Hair loss is a physiological process that affects each of us, during the life of an individual it is estimated that about 20 cycles of hair growth, fall and regrowth follow each other. The duration of the life cycle of each hair varies from 2 to 6 years and the frequency of fall varies according to many factors but above all to the amount of hair, especially in women with thick hair, the loss can also be 100 hairs per day. So before talking about pathological loss, it is good to understand if the fall is part of the normal life cycles of the hair.
There is considerable variability regarding both the frequency with which hair falls out and the quantity; it is especially in the change of season, due to changes in temperatures, that we witness the most copious hair loss. Since the hair is better adapted to high than too low temperatures, autumn is the season that every year warns millions of people about hair loss; so do not be afraid if in October we lose more hair than usual, it is all part of the normal adaptations of the organism.
The greater loss that occurs in autumn, in addition to changes in temperatures, is also linked to the fact that in summer the hair undergoes the effect of free radicals produced by solar radiation which damages the hair bulbs.
Where does hair loss begin?
Hair loss, especially in males, begins already in adolescence or at the beginning of adulthood with the progressive backwardness of the frontal hairline, this is a very slow process that can last for years with minimal changes. At the same time, thinning areas begin to appear, usually at the rear until the moment when the thinning areas tend to converge, giving rise to real patterns of baldness. In women, however, there is no precise point where hair loss begins but it is usually a thinning that affects the entire scalp in equal measure.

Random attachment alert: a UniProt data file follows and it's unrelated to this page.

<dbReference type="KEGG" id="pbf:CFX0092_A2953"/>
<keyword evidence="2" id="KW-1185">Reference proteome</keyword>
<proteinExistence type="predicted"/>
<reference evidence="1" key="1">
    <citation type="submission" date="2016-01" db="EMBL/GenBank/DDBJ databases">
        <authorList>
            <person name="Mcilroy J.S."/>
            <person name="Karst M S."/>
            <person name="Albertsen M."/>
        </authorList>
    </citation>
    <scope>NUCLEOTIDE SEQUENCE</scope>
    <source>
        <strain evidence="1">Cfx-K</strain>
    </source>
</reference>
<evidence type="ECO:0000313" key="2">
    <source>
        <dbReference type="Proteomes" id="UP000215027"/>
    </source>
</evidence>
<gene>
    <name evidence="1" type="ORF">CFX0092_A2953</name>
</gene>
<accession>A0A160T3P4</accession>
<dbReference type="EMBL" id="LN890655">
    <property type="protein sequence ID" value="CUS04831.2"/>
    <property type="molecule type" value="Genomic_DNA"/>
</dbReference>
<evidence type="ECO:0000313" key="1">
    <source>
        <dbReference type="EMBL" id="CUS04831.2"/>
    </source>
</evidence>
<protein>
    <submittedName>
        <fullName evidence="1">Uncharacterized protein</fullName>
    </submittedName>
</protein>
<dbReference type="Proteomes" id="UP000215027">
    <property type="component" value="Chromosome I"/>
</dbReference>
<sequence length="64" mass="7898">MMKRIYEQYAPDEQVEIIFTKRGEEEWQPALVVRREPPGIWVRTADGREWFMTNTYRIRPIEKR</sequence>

How to stop hair loss in women?
In women, hair loss usually occurs in menopause when the body loses the beneficial influence offered by estrogen, the whole body is affected, including hair; the latter lose vigor, shine, become more and more delicate and fragile with a tendency to fall. To combat hair loss it is extremely important to follow a healthy lifestyle, avoid stress as much as possible and pay attention to nutritional deficiencies, also resorting to the use of supplements if necessary.
How to prevent hair loss in humans?
There are many types of hair loss (or alopecia ) in humans but certainly the most frequent is androgenetic alopecia which recognizes genetic, environmental and hormonal causes especially the overproduction of DHT (dihydrotestosterone) a hormone harmful to the scalp that determines hair loss especially in the front and top of the head. When the cause is genetic, the controls available to us are often ineffective, associating them with a lifestyle helps us slow down the process but it is difficult to completely stop it.
Hair loss at 15-18 years old